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Save Water, Save Energy

I hear water running in my toilets sometimes, but I want to keep my old toilets that flush well. Are there toilet kits available I can install myself to reduce the water use? Do they also save energy?—Don R.

Flushing of toilets is the major water consumption activity in most homes and typically accounts for one-third of the total water use. If you have toilet leakage problems that allow the water to continually run, annual water use can be substantial.

Excessive toilet water use can also increase energy bills. During the winter, the incoming water that fills the toilet tank is cold. As it rests in the tank, it draws heat from the bathroom air as the water warms to room temperature. This heat drawn from the indoor air requires the furnace or heat pump to run a little longer.

If you air-condition during the summer, there is a slight energy savings from the cooling effect of the water. Unfortunately, the incoming water temperature is warmer during the summer so the benefits are less than the energy costs during the winter. Also, a cold toilet tank during the summer often sweats and may damage the floor beneath it.

Many designs of do-it-yourself water-saving kits (prices start at only $5) are available.

Most of these kits also include new flapper valves, so installing one also often eliminates the water running problem. Most of them can be installed in about five minutes. Even the most complicated, but efficient, multiple-flush models take only about 15 minutes to install.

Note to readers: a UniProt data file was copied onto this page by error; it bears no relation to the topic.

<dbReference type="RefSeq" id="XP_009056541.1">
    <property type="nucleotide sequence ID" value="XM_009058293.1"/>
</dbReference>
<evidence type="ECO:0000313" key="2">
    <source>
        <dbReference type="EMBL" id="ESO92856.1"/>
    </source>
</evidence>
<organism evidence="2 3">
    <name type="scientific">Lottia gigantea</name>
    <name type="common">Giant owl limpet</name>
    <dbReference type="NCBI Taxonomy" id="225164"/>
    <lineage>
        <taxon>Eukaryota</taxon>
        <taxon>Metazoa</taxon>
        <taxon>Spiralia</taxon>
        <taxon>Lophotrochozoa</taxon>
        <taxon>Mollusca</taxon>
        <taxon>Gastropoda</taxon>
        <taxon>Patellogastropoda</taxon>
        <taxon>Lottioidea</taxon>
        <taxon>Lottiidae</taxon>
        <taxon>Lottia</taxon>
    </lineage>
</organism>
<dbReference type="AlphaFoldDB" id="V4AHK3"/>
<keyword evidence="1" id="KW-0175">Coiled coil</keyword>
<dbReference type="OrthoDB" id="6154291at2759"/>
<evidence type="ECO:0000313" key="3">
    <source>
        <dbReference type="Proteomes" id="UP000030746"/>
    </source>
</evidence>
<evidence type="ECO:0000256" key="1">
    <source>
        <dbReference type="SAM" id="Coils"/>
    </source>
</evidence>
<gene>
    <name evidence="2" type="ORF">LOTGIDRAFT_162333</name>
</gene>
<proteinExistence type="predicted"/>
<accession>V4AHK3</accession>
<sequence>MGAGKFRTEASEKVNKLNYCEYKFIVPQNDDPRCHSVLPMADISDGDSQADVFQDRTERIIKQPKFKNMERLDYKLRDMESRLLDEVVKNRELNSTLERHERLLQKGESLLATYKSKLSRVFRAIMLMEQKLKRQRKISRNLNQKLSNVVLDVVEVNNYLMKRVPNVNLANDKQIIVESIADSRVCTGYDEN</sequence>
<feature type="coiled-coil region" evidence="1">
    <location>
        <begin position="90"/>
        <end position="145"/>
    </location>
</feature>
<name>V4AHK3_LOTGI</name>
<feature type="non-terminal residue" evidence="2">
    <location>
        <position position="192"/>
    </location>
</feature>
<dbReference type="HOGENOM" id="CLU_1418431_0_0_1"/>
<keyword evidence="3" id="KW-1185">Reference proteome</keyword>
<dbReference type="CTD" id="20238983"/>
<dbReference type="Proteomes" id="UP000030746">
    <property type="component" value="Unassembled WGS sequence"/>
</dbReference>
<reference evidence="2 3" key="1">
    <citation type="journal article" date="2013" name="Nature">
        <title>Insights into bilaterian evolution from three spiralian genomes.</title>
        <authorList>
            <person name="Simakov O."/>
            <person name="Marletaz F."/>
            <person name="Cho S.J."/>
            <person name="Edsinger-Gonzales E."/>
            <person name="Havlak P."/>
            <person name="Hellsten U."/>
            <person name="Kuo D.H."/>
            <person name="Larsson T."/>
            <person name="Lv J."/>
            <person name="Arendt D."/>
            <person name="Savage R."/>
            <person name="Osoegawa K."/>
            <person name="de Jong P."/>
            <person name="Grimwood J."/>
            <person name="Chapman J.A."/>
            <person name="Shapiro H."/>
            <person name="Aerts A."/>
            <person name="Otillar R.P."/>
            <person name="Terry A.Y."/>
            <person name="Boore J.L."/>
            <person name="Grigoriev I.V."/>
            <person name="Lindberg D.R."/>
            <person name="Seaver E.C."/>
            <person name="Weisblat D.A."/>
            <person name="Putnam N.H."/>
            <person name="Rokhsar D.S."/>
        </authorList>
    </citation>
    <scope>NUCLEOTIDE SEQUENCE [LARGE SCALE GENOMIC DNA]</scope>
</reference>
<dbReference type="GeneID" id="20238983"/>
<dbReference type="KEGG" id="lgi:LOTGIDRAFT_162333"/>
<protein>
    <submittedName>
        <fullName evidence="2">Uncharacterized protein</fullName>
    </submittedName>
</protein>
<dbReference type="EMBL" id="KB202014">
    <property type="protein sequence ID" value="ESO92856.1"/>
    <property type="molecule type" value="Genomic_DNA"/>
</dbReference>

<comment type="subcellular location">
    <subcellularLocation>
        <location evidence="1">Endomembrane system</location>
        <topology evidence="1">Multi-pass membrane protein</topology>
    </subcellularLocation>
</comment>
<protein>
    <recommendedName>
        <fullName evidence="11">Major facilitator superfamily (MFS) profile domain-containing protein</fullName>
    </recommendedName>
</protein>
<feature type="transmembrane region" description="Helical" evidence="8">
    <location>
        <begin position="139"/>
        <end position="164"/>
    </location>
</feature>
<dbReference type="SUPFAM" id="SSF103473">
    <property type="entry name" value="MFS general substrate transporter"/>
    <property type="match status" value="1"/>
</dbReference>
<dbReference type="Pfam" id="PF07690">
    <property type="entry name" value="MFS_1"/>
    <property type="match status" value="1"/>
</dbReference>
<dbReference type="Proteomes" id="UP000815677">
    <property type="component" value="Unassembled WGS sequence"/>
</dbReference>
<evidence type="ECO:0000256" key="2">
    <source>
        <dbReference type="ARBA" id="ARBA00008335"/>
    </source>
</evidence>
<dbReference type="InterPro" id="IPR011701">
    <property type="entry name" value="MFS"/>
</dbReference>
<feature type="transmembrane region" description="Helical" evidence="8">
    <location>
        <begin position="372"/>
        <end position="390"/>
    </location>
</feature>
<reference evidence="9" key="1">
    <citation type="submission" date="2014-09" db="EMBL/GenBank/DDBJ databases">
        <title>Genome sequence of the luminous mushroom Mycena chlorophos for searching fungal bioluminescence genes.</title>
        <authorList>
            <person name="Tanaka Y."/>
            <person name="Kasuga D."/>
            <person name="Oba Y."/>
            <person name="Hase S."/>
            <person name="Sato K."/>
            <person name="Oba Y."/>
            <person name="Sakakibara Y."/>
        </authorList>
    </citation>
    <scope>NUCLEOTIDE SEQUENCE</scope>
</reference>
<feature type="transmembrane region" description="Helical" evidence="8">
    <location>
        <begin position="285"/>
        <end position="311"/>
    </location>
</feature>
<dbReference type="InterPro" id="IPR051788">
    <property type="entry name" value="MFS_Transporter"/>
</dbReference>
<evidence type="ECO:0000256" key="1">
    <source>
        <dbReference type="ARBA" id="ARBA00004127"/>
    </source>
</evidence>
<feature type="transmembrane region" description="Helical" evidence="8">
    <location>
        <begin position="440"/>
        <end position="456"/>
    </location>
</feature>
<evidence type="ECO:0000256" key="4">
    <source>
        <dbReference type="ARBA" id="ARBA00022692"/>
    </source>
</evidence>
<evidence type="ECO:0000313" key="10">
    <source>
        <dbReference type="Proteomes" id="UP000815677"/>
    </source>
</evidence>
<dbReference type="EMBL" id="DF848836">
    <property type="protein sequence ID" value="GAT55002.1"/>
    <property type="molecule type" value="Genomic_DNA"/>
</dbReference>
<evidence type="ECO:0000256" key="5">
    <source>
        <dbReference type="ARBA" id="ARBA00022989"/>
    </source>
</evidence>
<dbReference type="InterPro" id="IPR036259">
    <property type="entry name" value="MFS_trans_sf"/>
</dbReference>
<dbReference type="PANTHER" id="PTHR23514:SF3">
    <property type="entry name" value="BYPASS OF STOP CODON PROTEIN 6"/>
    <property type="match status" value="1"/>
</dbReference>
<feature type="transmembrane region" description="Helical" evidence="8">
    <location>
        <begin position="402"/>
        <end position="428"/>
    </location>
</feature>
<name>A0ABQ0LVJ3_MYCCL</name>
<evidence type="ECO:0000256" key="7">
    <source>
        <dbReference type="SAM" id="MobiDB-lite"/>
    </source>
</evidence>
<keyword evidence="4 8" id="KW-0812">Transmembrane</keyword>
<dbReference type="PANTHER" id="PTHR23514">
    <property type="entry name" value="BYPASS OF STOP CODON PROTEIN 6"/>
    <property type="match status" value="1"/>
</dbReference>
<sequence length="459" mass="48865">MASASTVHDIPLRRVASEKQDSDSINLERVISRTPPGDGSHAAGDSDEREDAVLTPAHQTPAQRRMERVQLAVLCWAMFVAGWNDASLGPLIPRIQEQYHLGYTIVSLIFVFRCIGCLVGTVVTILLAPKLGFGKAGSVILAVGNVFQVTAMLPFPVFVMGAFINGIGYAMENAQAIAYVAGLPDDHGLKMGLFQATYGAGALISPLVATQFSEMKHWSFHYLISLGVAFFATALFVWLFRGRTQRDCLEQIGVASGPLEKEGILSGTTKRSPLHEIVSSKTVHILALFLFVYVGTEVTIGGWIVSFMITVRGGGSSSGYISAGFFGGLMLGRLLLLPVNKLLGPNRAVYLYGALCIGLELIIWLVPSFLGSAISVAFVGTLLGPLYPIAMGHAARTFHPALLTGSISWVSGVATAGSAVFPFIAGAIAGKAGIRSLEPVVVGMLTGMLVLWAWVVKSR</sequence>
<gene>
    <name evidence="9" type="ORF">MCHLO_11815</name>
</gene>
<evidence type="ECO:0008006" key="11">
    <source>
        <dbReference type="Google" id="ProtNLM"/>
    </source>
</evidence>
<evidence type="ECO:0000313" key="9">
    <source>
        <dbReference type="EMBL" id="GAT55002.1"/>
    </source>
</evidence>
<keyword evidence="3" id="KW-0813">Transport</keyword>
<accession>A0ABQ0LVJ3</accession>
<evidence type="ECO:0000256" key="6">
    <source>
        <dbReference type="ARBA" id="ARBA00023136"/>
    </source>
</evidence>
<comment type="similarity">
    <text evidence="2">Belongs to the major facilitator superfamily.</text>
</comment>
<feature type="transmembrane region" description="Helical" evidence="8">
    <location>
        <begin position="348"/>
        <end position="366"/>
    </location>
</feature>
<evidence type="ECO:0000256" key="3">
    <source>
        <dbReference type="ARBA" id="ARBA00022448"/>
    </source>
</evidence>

The basic types of water-saving flush kits are: dual-flush handles, flapper valves, water dams, and diverters. Many of the kits are adjustable so you can vary the volume of water per flush. You probably won’t be able to get it as low as the 1.6 gallons per flush on a new toilet, but your old toilet should flush well with 40-50 percent less water use.

Dual-flush kits are one of the best methods to significantly reduce water use of any old toilet while still maintaining effective flushing. The simplest designs have only five parts to install.

One type of do-it-yourself dual-flush kit uses a single-flush handle in place of the old handle and several different pieces inside the toilet tank.

Another dual-flush design uses two separate handles in place of the existing handle. One nests inside the other so it looks fairly standard. For a water-saving flush, you push the longer handle down. For a full-volume flush, you push the shorter handle down.

Inside the toilet tank, both designs work the same way. The water-saving flush only partially lifts the flapper, so it closes quickly, allowing less water to flow out. The full flush lifts the flapper the standard amount.

There are many designs of water-saving flapper valve kits. With most flapper valve designs, air trapped inside of them holds them open as the toilet tank empties. The water-saving ones allow the trapped air to empty quicker so the flapper closes sooner than normal. To install one, just pull the old flapper up over the overflow tube and slip the new one back down over the tube.

Water dams fit in the bottom of the toilet tank and spring out to seal against the sides. They effectively reduce the water volume in the tank without decreasing the water height or the flush pressure. Diverter kits divert some of the bowl water to the tank after each flush to save water.

Write for Utility Bills Update No. 546 for a buyer’s guide of 8 water-saving flush kit manufacturers. Include $3.00, a business-size SASE, and Update number. Mail requests and questions to James Dulley, Kentucky Living, 6906 Royalgreen Drive, Cincinnati, OH 45244. Go to to instantly download.

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